The role of geometry confinement in fluid flow driven self-assembly
The knowledge of self-assembly is of considerable significance in material science and nanotechnology. Colloidal particles are known to be able to self-assemble into highly ordered structures under both equilibrium and non-equilibrium conditions. Convective self-assembly has been extensively studied experimentally, but a detailed understanding of the underlying mechanisms is still lacking. Modelling and computer simulation methods are increasingly used in the study of colloidal systems. In this research work, we propose a simplified model based on the discrete element method to track particle motions. We investigate the colloidal self-assembly process in aqueous suspensions under the combined influence of fluid flow field and confined meniscus. The equilibrium structure is adjusted by varying the meniscus angle, and the structure formation mechanisms are elucidated in more detail. Various contributions, such as hydrodynamics, electrostatic, van der Waals, Brownian motions, and contact mechanic forces are taken into account in the calculation. As a function of meniscus angle and fluid flow velocity and direction, we find different self-assembled structures and various transition areas at which a growing crystal transits from n to n+1 layer.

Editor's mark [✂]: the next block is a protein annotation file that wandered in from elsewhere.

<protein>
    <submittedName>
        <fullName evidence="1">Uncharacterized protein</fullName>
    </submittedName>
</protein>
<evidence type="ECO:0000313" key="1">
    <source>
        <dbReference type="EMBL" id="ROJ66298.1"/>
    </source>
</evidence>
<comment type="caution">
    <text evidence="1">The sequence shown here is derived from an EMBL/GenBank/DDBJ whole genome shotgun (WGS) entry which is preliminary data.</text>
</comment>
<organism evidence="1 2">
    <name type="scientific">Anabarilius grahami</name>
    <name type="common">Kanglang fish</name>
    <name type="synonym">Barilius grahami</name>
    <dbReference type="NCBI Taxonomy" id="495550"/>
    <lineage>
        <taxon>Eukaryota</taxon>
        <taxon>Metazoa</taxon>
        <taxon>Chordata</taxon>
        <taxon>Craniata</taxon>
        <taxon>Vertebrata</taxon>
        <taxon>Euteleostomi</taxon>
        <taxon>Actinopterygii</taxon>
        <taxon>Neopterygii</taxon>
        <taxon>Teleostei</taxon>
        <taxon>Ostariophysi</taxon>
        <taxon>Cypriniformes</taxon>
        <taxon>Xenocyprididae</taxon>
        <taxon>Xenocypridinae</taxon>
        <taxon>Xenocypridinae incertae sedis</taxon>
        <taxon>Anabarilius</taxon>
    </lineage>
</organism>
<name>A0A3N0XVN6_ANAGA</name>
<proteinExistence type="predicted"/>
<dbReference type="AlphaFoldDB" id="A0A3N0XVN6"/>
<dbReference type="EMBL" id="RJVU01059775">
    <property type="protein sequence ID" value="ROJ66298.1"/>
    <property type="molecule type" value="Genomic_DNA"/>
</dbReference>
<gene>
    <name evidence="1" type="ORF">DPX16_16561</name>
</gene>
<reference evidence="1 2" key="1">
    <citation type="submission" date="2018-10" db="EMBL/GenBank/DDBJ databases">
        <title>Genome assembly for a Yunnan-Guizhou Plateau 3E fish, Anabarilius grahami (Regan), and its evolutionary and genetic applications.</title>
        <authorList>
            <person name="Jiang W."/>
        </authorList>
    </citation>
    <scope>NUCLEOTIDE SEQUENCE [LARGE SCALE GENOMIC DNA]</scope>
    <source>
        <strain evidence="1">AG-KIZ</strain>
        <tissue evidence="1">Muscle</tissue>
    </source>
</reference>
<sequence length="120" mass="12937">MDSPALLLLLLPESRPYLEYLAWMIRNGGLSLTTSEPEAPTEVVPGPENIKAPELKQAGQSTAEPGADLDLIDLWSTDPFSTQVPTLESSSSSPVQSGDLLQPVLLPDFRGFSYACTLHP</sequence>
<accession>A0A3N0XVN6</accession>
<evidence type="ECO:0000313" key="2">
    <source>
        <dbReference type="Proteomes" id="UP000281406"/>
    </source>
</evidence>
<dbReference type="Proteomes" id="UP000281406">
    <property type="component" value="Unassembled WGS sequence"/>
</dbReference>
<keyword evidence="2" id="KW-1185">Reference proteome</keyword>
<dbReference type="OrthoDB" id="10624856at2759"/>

Chemeca 2008: Towards a Sustainable Australasia Proceedings
Chemical Engineering not elsewhere classified